Purpose of review: Subjective global assessment is a clinical tool for assessing nutritional status that merges alterations in body composition and physiological function. Although it was first described almost two decades ago, many studies using this method have been published during the past few years. This review describes recent findings from such studies.
Recent findings: Subjective global assessment has proved to be a good nutritional assessment and prognostic indicator in several clinical situations. Agreement between subjective global assessment and newer screening methods is not always acceptable, and it has not been validated with respect to clinical outcome. Some modifications have been suggested that may increase the sensitivity of subjective global assessment as a screening tool. A scored version of subjective global assessment for cancer patients is now being validated for use in other patient groups. This could increase its utility in nutritional intervention studies if it can be demonstrated that subtle changes in nutritional status are reflected by numerical scores in patient-generated subjective global assessment.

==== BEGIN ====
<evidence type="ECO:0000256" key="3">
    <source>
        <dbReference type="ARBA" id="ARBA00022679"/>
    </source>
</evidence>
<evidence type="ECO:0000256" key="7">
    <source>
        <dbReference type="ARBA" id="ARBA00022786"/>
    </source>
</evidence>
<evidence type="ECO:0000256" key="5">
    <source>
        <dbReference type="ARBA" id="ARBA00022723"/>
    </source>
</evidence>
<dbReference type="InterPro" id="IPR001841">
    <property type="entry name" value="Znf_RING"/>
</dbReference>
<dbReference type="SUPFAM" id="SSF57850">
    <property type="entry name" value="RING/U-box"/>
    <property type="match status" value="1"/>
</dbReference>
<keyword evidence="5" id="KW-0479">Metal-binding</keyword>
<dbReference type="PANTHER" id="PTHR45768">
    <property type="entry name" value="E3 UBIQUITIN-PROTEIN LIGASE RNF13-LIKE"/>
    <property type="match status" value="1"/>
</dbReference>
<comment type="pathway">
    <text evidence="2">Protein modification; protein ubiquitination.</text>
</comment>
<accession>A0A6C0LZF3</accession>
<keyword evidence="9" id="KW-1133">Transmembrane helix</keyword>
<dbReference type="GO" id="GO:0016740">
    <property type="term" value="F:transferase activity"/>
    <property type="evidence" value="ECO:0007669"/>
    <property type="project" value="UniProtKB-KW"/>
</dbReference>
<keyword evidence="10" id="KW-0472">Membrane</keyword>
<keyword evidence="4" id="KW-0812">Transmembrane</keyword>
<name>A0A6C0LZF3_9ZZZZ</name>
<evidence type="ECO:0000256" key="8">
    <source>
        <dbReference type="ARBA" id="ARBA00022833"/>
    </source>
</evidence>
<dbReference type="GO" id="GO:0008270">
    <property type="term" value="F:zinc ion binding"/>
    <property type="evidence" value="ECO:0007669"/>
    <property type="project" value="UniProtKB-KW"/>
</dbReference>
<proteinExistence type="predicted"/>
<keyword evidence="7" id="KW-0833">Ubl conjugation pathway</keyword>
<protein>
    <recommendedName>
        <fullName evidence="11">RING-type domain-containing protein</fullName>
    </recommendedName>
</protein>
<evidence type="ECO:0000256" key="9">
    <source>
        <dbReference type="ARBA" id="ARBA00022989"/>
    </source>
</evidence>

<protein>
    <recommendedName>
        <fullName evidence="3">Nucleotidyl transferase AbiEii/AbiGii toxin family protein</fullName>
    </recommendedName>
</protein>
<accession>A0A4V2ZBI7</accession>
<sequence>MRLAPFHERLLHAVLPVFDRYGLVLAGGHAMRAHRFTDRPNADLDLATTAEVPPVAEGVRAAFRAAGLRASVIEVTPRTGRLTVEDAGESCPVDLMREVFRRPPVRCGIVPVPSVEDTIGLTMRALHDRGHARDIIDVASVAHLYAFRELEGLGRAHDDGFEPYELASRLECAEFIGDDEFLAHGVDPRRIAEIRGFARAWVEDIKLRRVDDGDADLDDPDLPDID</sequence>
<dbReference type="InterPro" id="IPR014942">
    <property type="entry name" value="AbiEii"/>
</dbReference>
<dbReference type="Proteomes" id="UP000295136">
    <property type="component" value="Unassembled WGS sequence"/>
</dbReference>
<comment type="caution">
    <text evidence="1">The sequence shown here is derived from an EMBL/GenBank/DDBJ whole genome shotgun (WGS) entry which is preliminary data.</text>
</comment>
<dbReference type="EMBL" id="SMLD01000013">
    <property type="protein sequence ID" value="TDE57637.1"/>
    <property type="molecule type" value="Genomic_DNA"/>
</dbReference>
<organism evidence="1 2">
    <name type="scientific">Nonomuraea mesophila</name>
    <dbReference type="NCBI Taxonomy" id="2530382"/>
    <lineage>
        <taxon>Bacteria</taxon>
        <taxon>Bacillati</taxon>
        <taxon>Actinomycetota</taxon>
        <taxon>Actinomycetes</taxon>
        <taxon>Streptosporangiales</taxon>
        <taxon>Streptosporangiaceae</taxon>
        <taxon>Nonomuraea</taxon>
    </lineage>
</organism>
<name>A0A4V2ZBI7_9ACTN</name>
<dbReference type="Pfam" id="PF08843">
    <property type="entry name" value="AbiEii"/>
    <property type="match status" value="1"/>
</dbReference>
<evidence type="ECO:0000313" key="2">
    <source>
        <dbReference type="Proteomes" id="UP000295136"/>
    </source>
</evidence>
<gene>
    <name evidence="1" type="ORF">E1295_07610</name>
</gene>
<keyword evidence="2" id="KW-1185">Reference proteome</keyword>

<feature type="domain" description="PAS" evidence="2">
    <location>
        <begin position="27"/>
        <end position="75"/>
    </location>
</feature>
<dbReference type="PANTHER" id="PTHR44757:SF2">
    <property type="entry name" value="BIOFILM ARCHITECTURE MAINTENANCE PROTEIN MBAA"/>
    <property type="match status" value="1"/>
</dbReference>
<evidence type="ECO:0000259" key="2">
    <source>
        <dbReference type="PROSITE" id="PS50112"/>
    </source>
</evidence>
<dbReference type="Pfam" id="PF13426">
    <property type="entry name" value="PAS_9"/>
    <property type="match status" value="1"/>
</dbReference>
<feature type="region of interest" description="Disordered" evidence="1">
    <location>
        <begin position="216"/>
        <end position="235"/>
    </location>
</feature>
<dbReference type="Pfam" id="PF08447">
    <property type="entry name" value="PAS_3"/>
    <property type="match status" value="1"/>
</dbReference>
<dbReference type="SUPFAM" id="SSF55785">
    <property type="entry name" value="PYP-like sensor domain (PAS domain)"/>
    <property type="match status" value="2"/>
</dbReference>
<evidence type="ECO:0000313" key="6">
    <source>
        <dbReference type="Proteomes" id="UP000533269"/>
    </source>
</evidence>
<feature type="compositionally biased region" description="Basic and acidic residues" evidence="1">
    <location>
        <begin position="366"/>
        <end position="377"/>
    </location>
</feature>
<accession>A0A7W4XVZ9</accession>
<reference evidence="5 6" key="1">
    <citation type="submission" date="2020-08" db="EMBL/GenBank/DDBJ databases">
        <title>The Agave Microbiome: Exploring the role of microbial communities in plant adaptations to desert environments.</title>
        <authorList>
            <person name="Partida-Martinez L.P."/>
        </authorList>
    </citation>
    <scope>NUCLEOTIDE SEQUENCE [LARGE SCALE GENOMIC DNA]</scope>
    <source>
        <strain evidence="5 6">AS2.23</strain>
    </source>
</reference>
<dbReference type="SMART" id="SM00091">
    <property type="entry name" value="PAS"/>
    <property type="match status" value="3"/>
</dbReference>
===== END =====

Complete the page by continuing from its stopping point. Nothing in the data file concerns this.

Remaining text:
Summary: Subjective global assessment represents a good option for assessing nutritional status in various clinical situations. As a screening tool, it better identifies established malnutrition than nutritional risk but its sensitivity is suboptimal. The scored version of subjective global assessment may have advantages and extend the usefulness of this tool even further.